Twitter On Trial As Jurors Tweet Tribunal

Dennis Faas's picture

Two different trials could be thrown out after jurors allegedly discussed the cases on social networking sites. One involves a $12 million civil trial and the other a five-month-long corruption charge.

In one case, the jury decided construction company Stoam Holdings should pay $12.6 million compensation to a rival. But lawyers for the firm have complained that juror Johnathan Powell's Twitter comments broke rules when discussing the civil case with the public.

U.S. courts usually allow jurors to discuss how they reached a verdict after the case. However, there are still strict rules against talking about any case as it happens.

Timeline In Question

The arguments in this dispute centre on two points. Powell insists (and the evidence appears to back him up) that he did not make any pertinent updates until after the verdict was given; if that's the case, the objection would presumably be thrown out. (Source:

If Powell did post updates during the trial, the judge must decide whether he was actively discussing the case. Powell says he only posted messages and did not read any replies. Intriguingly, the lawyers for Stoam Holding are not arguing so much that other people directly influenced Powell's judgment, rather that he might have felt a need to agree to a spectacular verdict to impress the people reading his posts. (Source:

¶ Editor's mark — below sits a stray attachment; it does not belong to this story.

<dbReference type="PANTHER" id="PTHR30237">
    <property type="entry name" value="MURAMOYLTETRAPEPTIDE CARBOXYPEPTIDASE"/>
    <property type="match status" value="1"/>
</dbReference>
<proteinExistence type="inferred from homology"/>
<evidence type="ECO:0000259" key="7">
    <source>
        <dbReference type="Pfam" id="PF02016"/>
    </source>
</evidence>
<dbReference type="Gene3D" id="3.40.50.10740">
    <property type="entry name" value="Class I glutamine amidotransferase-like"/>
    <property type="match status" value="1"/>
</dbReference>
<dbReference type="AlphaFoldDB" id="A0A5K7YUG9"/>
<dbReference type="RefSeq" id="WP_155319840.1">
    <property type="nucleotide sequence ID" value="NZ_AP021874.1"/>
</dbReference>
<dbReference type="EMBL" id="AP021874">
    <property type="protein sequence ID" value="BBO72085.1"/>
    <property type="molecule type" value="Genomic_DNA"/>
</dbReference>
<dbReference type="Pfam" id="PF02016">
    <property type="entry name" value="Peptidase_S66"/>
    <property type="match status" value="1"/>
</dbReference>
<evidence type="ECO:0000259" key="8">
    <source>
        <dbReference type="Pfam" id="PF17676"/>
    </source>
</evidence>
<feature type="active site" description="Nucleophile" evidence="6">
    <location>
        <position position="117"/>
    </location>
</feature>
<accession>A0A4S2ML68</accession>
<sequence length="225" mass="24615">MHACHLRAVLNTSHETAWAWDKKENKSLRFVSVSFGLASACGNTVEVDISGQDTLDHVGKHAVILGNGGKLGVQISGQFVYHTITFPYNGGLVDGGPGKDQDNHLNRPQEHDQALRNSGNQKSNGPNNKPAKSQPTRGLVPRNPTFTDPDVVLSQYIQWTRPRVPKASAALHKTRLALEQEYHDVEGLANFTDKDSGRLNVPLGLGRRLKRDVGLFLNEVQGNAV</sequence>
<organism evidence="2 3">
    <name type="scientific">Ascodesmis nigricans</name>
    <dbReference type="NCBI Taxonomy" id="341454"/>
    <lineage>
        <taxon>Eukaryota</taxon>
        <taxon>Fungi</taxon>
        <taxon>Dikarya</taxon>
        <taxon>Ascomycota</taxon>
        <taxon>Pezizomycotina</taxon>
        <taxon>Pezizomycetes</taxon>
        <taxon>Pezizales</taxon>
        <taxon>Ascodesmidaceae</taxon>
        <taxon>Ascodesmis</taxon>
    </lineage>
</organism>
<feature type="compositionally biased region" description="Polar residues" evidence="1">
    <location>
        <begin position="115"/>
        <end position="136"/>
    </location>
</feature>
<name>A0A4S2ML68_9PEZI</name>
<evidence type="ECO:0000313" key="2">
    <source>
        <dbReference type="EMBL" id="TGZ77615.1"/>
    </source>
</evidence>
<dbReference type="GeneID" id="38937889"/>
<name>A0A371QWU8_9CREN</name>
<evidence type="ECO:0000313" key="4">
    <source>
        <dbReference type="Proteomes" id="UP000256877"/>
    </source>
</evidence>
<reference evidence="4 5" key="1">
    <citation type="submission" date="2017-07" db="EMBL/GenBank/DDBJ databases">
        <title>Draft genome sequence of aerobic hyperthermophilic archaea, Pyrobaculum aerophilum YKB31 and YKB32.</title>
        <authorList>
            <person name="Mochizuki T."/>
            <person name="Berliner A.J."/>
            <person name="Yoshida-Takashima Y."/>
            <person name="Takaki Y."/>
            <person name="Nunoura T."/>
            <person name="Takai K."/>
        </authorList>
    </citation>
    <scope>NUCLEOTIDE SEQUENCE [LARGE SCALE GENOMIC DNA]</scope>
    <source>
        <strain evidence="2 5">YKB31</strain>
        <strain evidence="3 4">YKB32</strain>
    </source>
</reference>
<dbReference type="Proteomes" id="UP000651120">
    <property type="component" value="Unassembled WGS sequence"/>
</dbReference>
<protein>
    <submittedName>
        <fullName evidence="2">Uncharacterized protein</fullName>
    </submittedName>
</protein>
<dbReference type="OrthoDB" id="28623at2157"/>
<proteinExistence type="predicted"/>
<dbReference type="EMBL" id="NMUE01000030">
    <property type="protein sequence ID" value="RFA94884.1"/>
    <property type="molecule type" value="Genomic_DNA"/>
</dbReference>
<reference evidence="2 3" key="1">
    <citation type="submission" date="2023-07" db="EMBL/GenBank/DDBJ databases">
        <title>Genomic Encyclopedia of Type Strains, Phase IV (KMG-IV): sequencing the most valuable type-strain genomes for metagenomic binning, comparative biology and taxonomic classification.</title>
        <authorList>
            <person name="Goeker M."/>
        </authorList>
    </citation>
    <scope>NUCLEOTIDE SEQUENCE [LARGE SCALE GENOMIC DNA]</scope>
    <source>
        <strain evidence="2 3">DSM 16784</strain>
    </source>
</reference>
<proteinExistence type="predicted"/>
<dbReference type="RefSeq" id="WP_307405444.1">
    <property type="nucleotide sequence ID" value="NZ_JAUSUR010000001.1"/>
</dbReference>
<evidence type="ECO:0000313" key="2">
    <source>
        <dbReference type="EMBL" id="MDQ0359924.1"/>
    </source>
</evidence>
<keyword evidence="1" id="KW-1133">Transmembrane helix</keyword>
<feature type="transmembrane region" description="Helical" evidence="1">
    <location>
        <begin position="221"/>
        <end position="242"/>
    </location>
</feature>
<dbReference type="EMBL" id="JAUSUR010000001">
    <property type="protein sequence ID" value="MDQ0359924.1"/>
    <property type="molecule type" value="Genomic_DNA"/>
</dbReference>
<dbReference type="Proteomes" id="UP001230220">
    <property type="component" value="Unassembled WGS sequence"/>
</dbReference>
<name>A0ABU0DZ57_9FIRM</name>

Juror Promises Big Announcement

In a separate incident, defense lawyers for former Pennsylvania state Senator Vincent Fumo say his ongoing corruption trial has been tainted by a juror who posted about the case on both Facebook and Twitter. In this case, the trial is so complex that the jury had been deliberating for five days when the defense made its complaint.

It has pointed to several posts the juror made during the deliberation process, including one reading "Stay tuned for a big announcement on Monday everyone!" In this case too, the problem appears not to be that the juror revealed any confidential information, but rather that they may have been influenced by feedback to their posts. (Source:

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